At Castle Park Elementary, I was on the math committee with the Teacher of the Year. She stated, without embarrassment, "I don't have time to teach the kids who are behind." Many teachers can't be bothered to figure out how teach more than one level at a time. These teachers certainly shouldn't be paid by the district to develop curriculum.

Lazy teacher syndrome #2: It's not cool to know math

At other schools I taught at, teachers frequently boasted about how they couldn't do their own offspring's elementary math homework. They felt no shame, no embarrassment. They didn't sit down and study their kids' math books. It was apparently considered cool to be a college graduate and math teacher who couldn't do elementary math.

Another teacher at CVESD announced at lunch that there was a problem in the third-grade math book that she couldn't do, her students couldn't do, and none of the parents could do. "It can't be done," she stated. I offered to help her, and after school she showed me a word problem. As soon as I explained to her that the problem involved a number sequence, and that she just had to figure out what number came next, she immediately knew the answer.

This teacher wasn't lazy. And she appreciated the help I gave her.

But other teachers resented my thinking that I could solve a third-grade math problem. It is simply not considered cool among many CVESD teachers to be able to do elementary math. Being clueless is the way to popularity.


Mr. Yvellez complains in his campaign speech (see video below) that Common Core sixth-grade math topics such as fractions and decimals are taught in a different sequence than in his text books.

The Common Core timelines will work just fine if teachers teach basic number concepts in depth, WHILE TEACHING KIDS SIMPLY TO VARY THE WAY THE NUMBERS ARE WRITTEN, AS SEEN HERE:

There is no need to do advanced fractions before starting decimals and percentages and ratios. In fact, each concept can easily be combined, and should be combined, with the other concepts.

The sixth grade math Common Core standards that Mr. Yvellez rants about in his video (see below) specifically instruct the teacher to use VISUAL AIDS.



MATH CAN BE BOILED DOWN TO ONE SIMPLE GOAL: finding different names for a number.

2 plus 2 is one name for a specific number. 4 is another name for that number. If you draw a picture, you see that 2 is half of 4.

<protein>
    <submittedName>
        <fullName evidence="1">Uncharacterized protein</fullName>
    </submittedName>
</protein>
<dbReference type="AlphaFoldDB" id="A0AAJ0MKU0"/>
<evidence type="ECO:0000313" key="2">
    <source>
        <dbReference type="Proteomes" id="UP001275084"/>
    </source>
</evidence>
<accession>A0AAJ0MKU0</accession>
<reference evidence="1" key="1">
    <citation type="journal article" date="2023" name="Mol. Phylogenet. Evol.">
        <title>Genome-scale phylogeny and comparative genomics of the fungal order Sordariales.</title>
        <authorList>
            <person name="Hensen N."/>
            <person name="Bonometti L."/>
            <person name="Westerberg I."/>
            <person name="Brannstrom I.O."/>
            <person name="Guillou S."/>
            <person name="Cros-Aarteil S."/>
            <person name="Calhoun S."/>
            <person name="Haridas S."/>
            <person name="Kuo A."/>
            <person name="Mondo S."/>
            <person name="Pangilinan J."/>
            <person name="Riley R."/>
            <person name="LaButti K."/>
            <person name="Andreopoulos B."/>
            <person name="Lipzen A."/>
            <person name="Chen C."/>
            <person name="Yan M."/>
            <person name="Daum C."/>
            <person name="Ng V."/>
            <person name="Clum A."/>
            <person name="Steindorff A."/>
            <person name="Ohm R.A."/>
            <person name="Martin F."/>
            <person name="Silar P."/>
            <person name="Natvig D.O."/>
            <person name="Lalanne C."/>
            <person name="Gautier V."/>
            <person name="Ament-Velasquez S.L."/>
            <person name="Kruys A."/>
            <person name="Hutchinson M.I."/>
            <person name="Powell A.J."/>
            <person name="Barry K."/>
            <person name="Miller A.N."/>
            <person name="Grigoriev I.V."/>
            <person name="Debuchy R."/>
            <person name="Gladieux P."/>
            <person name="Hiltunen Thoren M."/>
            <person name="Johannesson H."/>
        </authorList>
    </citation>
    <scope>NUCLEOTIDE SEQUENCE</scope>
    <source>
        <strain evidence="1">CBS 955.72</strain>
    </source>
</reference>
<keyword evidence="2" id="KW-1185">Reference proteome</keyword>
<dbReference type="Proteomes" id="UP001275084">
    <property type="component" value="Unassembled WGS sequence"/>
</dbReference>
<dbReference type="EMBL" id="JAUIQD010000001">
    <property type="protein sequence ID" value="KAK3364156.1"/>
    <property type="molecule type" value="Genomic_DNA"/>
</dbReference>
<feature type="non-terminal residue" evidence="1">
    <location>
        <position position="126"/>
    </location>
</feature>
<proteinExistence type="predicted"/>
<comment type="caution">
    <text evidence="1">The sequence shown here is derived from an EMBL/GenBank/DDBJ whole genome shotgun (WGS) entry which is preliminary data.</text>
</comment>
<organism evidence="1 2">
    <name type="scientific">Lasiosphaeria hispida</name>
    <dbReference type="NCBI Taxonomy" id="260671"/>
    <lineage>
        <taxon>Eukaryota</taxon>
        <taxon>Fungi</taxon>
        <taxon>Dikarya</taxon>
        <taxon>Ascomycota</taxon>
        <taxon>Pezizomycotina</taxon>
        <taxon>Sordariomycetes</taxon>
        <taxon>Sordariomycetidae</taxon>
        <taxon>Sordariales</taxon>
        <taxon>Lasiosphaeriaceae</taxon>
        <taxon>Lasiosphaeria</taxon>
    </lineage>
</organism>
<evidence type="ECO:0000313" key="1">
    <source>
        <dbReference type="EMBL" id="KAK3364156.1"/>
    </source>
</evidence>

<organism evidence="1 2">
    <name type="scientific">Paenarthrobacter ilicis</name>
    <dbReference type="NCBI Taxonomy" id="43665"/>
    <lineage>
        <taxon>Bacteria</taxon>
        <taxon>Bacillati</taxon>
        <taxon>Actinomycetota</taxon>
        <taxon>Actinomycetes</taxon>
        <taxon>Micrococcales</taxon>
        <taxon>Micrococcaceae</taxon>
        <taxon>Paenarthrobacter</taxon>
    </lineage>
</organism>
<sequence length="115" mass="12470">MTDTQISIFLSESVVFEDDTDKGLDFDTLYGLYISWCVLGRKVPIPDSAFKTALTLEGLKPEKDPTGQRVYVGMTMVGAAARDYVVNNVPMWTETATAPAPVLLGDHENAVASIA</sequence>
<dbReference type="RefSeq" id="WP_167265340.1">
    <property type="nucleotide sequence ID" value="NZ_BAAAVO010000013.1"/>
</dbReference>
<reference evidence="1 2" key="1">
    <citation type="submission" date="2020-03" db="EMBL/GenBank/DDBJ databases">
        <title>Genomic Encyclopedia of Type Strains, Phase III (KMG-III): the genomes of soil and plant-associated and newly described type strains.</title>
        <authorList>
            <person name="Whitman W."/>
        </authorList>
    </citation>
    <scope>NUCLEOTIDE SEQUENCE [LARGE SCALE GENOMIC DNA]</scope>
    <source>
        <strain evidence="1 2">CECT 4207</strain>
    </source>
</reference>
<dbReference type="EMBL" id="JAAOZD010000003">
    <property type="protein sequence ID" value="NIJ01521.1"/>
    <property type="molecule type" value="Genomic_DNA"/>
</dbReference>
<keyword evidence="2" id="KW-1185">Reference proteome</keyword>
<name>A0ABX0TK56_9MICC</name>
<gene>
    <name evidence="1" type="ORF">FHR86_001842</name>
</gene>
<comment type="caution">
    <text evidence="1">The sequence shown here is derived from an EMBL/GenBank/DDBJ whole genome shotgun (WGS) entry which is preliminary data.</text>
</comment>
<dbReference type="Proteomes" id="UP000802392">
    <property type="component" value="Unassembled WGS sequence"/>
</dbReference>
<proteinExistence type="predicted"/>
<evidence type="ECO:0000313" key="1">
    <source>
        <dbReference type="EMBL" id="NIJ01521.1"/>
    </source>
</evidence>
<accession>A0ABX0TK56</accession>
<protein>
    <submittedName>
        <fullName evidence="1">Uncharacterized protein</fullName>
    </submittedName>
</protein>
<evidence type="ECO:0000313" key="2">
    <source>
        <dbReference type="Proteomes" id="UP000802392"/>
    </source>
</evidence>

The relationship between any two quantities can be expressed as a fraction, decimal, percentage or ratio.

And teachers should constantly use number lines, all kinds of number lines, showing fractions, decimals, whole numbers, etc.


ALL students can benefit from review of basic concepts. After the teacher has presented the basic concept, the advanced students can be challenged with more complicated problems on one side of the whiteboard, while proceeding with more basic ideas for the kids who are at or below grade level.

It can be done. I know, because I did it for years.

It's simple. You just divide the whiteboard in half, and let kids decide which problems they want to do, the easy ones or the hard ones. I liked to put my low-achievers in the front of the room, and the high achievers in the back. I went from side to side of the whiteboard, teaching one type of problem while the other group worked on its own.

I also had a clipboard with every child's name on it. I'd instruct the kids to cover their answers as soon as they were done. I'd come around and they'd show me, and I'd mark down if they had it right.

Then I'd go to the front and give the right answer. (Kids need feedback right away, right at the teachable moment.) I'd tell them to give themselves a star if they had it right, and to change the answer and then give themselves a star if they had it wrong. I wanted right answers, not wrong answers, on their papers.

My kids did terrific on standardized tests.

And we had fun. We all loved math.

Here's the 9 minute 16 second campaign video of Mr. Yvellez from YouTube. In it, Mr. Yvellez talks about how Common Core math standards might hurt students:

No teacher should teach in a way that harms students, and then blame Common Core. There is simply no excuse for such behavior.

And what about the District's responsibility?